In second Beirut visit since deadly blast, French president vows wide-reaching aid, threatens sanctions to coax reforms.
Beirut, Lebanon – French President Emmanuel Macron presented Lebanon’s political establishment with two choices during a trip that ended Tuesday: implement reforms, and vital international aid will flow plentifully, but continue on the same path, and the doors to assistance will slam shut – and the country’s ossified political leadership may be directly targeted with sanctions.
“I did not come today to give a warning, but I returned to help Lebanon and accompany it to its future,” Macron said on Tuesday, 100 years since colonial France declared the founding of Greater Lebanon.
Macron arrived in Beirut on Monday with the aim of pushing the country’s sectarian leaders to find consensus over reforms and over the need to end decades of corruption and mismanagement that have devastated the country. He pledged to hold an aid conference for the economically-devastated nation at the end of October if reforms are commenced.
His previous visit came just days after a monstrous explosion last month killed 190 people, injured more than 6,000 and wrecked half of the city, causing up to $4.6bn in physical damage, according to a World Bank assessment.
At the time, Macon came bearing a message that change was necessasry if the country was to avoid total collapse.
“You are at a critical moment in your history where the political system must be reformed,” he said on Tuesday.
“When a country disintegrates, you never know when it will be reborn.”
New PM not a ‘messiah’
Indeed, there is little to celebrate – and much to fear – as Lebanon marks its 100th birthday. In the past year it has witnessed massive protests, deep economic and financial crisis, a surging coronavirus outbreak and one of the biggest non-nuclear blasts ever recorded.
Since Macron’s last visit, Prime Minister Hassan Diab’s flailing government resigned and a new Prime Minister, Mustapha Adib, has been appointed by the country’s establishment under direct French pressure.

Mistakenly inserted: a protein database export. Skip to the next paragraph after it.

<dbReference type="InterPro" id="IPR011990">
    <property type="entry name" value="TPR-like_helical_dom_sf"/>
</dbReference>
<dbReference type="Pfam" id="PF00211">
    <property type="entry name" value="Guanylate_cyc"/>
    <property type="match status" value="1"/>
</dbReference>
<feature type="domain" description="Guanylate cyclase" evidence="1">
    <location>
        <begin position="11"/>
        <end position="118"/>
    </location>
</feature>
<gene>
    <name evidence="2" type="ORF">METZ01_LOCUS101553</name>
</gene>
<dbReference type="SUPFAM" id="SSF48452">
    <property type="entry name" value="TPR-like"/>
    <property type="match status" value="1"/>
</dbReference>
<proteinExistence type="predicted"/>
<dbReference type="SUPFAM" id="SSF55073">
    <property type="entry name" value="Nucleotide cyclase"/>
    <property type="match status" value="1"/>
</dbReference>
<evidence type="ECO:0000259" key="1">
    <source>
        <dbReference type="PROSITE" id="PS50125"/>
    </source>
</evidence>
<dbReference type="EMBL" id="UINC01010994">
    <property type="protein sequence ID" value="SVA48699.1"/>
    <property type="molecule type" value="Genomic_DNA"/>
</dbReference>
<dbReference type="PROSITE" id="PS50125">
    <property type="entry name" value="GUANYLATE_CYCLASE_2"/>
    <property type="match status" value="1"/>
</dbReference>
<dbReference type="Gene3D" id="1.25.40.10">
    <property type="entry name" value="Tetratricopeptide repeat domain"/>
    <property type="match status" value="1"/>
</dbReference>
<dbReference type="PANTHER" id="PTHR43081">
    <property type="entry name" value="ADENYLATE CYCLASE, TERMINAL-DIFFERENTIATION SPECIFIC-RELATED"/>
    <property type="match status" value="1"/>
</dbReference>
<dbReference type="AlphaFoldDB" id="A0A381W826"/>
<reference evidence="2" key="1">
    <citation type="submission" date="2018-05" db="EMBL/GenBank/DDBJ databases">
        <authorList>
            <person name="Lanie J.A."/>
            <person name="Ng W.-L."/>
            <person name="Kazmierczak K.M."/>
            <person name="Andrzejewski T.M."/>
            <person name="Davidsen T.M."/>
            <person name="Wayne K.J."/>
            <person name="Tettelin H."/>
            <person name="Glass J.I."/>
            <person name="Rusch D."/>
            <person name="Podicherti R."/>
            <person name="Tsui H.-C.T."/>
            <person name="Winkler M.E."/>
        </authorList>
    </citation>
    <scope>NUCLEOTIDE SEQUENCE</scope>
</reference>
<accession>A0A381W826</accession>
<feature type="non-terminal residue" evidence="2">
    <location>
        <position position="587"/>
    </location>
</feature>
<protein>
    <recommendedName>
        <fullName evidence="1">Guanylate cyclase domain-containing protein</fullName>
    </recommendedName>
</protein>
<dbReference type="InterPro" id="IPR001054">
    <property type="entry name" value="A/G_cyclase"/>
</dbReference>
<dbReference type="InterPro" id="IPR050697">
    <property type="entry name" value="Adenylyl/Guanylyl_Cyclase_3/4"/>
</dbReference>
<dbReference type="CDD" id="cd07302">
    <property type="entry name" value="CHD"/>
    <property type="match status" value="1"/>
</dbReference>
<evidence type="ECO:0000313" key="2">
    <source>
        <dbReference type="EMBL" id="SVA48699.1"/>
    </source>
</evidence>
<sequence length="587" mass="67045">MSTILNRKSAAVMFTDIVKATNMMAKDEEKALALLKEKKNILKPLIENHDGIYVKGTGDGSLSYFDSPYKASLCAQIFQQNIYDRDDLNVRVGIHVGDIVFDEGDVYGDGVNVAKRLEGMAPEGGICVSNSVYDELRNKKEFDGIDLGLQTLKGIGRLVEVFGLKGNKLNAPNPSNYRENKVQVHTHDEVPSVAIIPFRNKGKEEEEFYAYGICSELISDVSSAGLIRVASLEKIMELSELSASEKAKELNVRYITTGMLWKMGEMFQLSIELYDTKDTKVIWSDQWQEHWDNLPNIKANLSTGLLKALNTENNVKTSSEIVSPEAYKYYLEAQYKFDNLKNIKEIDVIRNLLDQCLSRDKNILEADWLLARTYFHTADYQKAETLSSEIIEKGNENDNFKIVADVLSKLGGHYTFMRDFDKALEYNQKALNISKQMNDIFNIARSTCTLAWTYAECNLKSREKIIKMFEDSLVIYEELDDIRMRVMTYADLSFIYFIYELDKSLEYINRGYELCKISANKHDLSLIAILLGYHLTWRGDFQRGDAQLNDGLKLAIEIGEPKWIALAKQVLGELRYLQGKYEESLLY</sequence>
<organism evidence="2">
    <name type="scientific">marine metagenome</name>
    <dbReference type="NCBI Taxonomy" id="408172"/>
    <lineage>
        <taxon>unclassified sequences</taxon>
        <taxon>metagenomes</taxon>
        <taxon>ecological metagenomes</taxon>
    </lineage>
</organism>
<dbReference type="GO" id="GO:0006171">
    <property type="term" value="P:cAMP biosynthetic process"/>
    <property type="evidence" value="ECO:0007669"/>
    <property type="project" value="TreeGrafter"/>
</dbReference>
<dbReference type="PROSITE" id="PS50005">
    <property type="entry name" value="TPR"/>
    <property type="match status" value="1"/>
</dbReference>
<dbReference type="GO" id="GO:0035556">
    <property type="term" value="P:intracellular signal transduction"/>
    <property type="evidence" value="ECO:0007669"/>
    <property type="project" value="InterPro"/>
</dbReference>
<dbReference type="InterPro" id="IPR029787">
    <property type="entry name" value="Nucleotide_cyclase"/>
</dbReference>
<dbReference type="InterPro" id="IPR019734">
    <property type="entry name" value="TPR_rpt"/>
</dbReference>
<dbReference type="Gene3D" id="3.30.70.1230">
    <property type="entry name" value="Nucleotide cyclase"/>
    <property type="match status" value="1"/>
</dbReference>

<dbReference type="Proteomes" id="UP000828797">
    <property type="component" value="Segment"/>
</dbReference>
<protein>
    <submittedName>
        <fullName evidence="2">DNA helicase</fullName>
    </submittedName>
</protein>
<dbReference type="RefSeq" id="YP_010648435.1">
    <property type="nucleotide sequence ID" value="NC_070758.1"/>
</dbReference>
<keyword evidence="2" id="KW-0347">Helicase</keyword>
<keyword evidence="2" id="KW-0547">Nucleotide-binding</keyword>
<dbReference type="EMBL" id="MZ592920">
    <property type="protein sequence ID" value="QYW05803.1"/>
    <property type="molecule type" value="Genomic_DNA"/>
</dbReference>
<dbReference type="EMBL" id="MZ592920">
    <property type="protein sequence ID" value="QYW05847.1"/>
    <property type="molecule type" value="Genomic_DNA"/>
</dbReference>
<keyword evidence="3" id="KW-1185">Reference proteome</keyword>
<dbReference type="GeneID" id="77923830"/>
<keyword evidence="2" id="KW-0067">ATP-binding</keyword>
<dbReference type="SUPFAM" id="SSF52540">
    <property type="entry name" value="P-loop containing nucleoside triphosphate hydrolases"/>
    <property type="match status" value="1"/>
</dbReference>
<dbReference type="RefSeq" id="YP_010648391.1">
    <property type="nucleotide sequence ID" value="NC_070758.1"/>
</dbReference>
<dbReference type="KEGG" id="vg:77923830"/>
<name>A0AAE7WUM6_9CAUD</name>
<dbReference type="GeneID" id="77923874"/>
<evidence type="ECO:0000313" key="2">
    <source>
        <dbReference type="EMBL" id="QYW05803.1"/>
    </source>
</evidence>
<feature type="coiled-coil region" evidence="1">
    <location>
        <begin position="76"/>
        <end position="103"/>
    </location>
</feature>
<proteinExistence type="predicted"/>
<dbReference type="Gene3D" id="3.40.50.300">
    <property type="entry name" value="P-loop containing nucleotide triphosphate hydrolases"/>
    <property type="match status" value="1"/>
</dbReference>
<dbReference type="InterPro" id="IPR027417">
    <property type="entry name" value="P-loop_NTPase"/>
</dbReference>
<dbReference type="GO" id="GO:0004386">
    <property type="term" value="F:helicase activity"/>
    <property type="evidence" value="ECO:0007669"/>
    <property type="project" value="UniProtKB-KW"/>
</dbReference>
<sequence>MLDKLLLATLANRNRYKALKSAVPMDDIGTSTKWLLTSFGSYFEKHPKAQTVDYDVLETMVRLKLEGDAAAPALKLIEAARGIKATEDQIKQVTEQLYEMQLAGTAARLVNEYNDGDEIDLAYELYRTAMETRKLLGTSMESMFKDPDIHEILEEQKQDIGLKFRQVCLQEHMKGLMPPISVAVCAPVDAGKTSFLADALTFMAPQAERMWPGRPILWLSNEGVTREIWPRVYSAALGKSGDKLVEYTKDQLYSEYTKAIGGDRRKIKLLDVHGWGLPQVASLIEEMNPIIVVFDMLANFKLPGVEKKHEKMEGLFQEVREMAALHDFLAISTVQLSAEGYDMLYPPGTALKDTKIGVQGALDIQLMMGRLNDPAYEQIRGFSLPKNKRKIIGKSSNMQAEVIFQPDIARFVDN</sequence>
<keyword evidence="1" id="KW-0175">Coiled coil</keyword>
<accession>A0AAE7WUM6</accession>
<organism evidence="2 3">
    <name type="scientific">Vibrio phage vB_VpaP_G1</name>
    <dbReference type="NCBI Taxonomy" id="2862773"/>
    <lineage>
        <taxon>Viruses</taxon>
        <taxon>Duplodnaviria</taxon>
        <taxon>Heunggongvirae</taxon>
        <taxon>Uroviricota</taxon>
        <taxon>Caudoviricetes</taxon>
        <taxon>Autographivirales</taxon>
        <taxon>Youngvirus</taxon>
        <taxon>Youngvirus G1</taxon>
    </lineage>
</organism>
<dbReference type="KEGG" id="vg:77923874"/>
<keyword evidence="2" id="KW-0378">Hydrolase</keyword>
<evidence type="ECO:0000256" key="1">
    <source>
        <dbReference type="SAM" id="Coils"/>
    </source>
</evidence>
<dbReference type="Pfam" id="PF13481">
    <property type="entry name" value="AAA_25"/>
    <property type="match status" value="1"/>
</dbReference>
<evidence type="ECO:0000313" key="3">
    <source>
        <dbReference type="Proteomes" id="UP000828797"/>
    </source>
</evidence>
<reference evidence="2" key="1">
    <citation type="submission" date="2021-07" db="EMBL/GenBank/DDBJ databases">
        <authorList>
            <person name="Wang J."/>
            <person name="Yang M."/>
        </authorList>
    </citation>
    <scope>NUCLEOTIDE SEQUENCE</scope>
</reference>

France aimed to ensure that whoever is selected has wide political buy-in, unlike Diab.
Macron admitted that Adib was not a “messiah” and contended that Adib knew that he was backed by “political forces that have lost the confidence of the public”.
Nevertheless, he said Adib was able to form a capable government and to implement the needed reforms. And Macron said he had heard encouraging words from political leaders.
He split Tuesday between ceremonial gestures – a visit to the destroyed Beirut port and planting a cedar tree, the country’s national emblem – and tete-a-tete meetings with politicians, whom he summoned to the ambassador’s residence.
Macron told reporters that they had pledged to form a government within 15 days – unprecedented in Lebanon’s recent history, where government formation usually take many months.
The government would then have to implement reforms to the crippled electricity sector and the insolvent financial sector within three months, and hold early parliamentary polls within a year.
Macron promised to return by December to follow up on the reform process.
If reforms are not implemented, Macron said he would inform the international community that no aid could flow and he would talk openly about those in Lebanon who were blocking change.
“We will not give Lebanon a carte blanche, or a blank check,” he said.
He also said he did not rule out sanctions against political leaders, but said that France would first have to prove crimes such as corruption or terrorism had been committed.
A western diplomat told Al Jazeera that Macron was keeping the option of sanctions open as “a stick he can wave” at politicians.
This includes the threat of sanctions against President Michel Aoun’s son-in-law, Gebran Bassil, who heads the country’s largest party in terms of its share of seats in parliament.
However, the source said that there were no sanctions currently being prepared, as the international community waits for the Lebanese response to Macron’s initiative.
All political leaders have so far expressed their openness to the French initiative, including Hezbollah and Aoun. Several leaders have also called for Lebanon to finally make the move to being a secular state – a shift mandated by its constitution – though they have also said this in the past.
Currently, all seats in parliament are allocated by sect, and top state positions are meted out along religious lines.
Macron was repeatedly asked to justify his decision to give Hezbollah a seat at the table by meeting with a top Hezbollah official.
The Iran-backed armed group and political party is blacklisted as a terrorist group by western nations including the United States, the United Kingdom and Germany, but France maintains relations with its so-called “political wing”.
Macron said Hezbollah was a major constituent of the Lebanese population, with representation in parliament, and it would be foolish to exclude the group from the reform process.
He said that the next round of reform talks with Lebanon would broach the thorny issue of the group’s arsenal, which rivals that of the Lebanese army.
“Will we get to results directly? I don’t know,” said Macron. “But it shouldn’t be a taboo.”
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